Ganglion Impar Block is a technique that is used for pain management. It involves the blockade of nerve impulses so that the chronic pain in the rectal or pelvic region can be contained. With the nerves being blocked, the pain shooting down the tailbone can be managed with ease.
What are the major indicators for getting a Ganglion Impar Block?
People who are experiencing perineal pains that are localized in nature and are often accompanied with burning sensations are perfect candidates for getting a Ganglion Impar Block. Also, people who complain of being in pain even after their external wounds have healed will also find getting the Ganglion Impar Block a very good option to block the pain.
The conditions treated with the ganglion impar block are chronic tailbone pain, perineal pain, perianal cancer, disorders of the colon, rectum, and genitals, failed back surgery syndrome, postherpectic pain, and postherpetic neuralgia of the sacral region.
What does a Ganglion Impar Block entail?
A Ganglion Impar Block is basically a nerve block that is placed at the ganglion impar region.The ganglion impar that is present in front of the coccyx and sacrum joint is a collection of nerve cells that are neutralized by the ganglion impar block. However, the shape of the ganglion impar and its location is different in every patient (Oh et al, 2004). Getting to this region, however, requires the use of a curved needle that can bypass the coccyx and sacrum joint. Sometimes a physician can also insert the block by inserting the needle through this joint as well.
How does a Ganglion Impar Block help the doctor provide treatment?
The Ganglion Impar Block is very good at suppressing the pain that is being felt by the patient. By eliminating the pain, the Ganglion Impar Block provides the Colorado pain management doctor a chance to treat the other symptoms that the patient has been experiencing. Thus, this block is quite effective in helping the doctor in providing proper treatment to the patient.
What to expect from a Ganglion Impar Block?
Placement of a Ganglion Impar Block is not a very complex procedure but still when you will arrive at the procedure center, your vitals are going to be checked and the doctor is going to make sure that you do not have an infection. This is important because this procedure cannot be performed if the patient is suffering from any kind of infection.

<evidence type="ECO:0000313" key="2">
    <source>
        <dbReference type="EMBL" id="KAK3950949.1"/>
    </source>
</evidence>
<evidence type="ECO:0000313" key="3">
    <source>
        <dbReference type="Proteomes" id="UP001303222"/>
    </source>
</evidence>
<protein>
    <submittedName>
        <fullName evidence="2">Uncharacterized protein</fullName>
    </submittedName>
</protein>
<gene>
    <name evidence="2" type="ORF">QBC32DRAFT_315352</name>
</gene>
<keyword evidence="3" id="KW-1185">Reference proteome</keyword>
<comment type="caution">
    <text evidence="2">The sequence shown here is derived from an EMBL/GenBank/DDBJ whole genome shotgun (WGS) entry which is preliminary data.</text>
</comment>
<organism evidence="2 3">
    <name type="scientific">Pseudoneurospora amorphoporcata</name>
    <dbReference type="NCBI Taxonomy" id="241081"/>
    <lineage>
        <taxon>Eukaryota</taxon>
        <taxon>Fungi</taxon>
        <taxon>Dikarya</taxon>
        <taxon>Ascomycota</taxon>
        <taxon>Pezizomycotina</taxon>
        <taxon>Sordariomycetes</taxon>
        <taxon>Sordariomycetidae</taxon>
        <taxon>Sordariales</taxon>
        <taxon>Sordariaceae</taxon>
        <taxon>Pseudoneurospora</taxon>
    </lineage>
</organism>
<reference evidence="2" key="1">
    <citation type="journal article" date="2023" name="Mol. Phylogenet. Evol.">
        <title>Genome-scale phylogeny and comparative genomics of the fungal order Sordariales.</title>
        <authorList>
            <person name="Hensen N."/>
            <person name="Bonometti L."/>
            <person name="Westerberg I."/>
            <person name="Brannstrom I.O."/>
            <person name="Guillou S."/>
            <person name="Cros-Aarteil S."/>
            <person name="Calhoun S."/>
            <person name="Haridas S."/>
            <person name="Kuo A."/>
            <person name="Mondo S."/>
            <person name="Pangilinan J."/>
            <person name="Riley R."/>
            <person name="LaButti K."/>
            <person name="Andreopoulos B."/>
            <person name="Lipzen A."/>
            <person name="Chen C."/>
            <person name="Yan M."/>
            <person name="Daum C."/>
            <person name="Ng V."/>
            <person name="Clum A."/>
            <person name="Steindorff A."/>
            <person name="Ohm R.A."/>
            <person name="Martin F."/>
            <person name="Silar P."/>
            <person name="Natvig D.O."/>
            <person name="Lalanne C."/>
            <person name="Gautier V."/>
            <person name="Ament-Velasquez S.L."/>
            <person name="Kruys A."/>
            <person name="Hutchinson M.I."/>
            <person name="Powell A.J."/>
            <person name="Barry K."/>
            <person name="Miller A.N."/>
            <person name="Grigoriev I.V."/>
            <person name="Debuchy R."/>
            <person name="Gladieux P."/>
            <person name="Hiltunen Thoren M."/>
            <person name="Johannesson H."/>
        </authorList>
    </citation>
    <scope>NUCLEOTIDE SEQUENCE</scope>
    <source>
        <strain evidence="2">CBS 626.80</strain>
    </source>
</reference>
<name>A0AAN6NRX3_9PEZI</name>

Once it is confirmed that you do not have an infection, you will be asked to lie down on your stomach and your back is going to be positioned under the X-ray machine. To numb the skin, a local anesthetic will be injected which might sting a bit. The doctor is then going to inject the block using a curved needle while seeing the needle going in at the right place on the monitor placed in front of him.
Once the block is in place, the needle is going to be removed and a shot of steroid is going to be injected. The doctor is then going to place a Band-Aid over the portion of the skin where the needle penetrated it. This whole process is going to take no more than ten to fifteen minutes and you will be free to go home.
What are the risks of getting a Ganglion Impar Block?
As is the case with any surgical procedure, there are some risks involved in getting a Ganglion Impar Block too. According to Plancarte et al (1993) the wrong positioning of the needle can result in the spreading of the contrast in the in the caudal canal which can corrected by simply repositioning the needle. There is a slight risk of infection, bleeding or anesthesia complication.
What are the benefits of getting a Ganglion Impar Block?
The most important benefit that can be availed by getting a Ganglion Impar Block is of reducing the pain immediately. Most of the time, the patient is going to feel considerable pain relief after having undergone the procedure.
Colorado Clinic offers Board Certified pain management treatment for all types of tailbone pain and perineal pain. Both medication management and interventional procedures such as the ganglion impar block are offered at 3 locations in Northern Colorado including Boulder, Greeley and Loveland. Call us today!
Oh CS, Chung IH, Ji HJ, et al. Clinical implications of topographic anatomy on the ganglion Impar. Anaesthesiology. 2004;101:249–250.
Plancarte R, Velazquez R, Patt RB: Neurolytic blocks of the sympathetic axis. In Patt RB (ed): Cancer Pain. Philadelphia, Lippincott-Raven, 1993, pp. 419-442.